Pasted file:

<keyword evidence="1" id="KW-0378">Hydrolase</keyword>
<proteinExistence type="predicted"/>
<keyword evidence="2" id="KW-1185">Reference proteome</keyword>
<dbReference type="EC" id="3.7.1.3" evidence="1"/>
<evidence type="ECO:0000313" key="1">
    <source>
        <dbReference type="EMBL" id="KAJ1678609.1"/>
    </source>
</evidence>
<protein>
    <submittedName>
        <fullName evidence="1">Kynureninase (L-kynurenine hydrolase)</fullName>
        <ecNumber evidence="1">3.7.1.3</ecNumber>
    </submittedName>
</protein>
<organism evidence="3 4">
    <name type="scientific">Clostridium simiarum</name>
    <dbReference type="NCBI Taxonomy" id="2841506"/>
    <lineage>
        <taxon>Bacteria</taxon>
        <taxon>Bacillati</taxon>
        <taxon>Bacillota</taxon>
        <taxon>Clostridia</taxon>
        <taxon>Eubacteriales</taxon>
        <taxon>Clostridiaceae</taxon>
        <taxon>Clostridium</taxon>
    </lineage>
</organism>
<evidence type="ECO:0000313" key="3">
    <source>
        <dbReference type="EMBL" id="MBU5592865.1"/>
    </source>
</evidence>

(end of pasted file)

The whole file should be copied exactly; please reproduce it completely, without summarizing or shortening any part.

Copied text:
<keyword evidence="1" id="KW-0378">Hydrolase</keyword>
<proteinExistence type="predicted"/>
<keyword evidence="2" id="KW-1185">Reference proteome</keyword>
<dbReference type="EC" id="3.7.1.3" evidence="1"/>
<evidence type="ECO:0000313" key="1">
    <source>
        <dbReference type="EMBL" id="KAJ1678609.1"/>
    </source>
</evidence>
<protein>
    <submittedName>
        <fullName evidence="1">Kynureninase (L-kynurenine hydrolase)</fullName>
        <ecNumber evidence="1">3.7.1.3</ecNumber>
    </submittedName>
</protein>
<organism evidence="3 4">
    <name type="scientific">Clostridium simiarum</name>
    <dbReference type="NCBI Taxonomy" id="2841506"/>
    <lineage>
        <taxon>Bacteria</taxon>
        <taxon>Bacillati</taxon>
        <taxon>Bacillota</taxon>
        <taxon>Clostridia</taxon>
        <taxon>Eubacteriales</taxon>
        <taxon>Clostridiaceae</taxon>
        <taxon>Clostridium</taxon>
    </lineage>
</organism>
<evidence type="ECO:0000313" key="3">
    <source>
        <dbReference type="EMBL" id="MBU5592865.1"/>
    </source>
</evidence>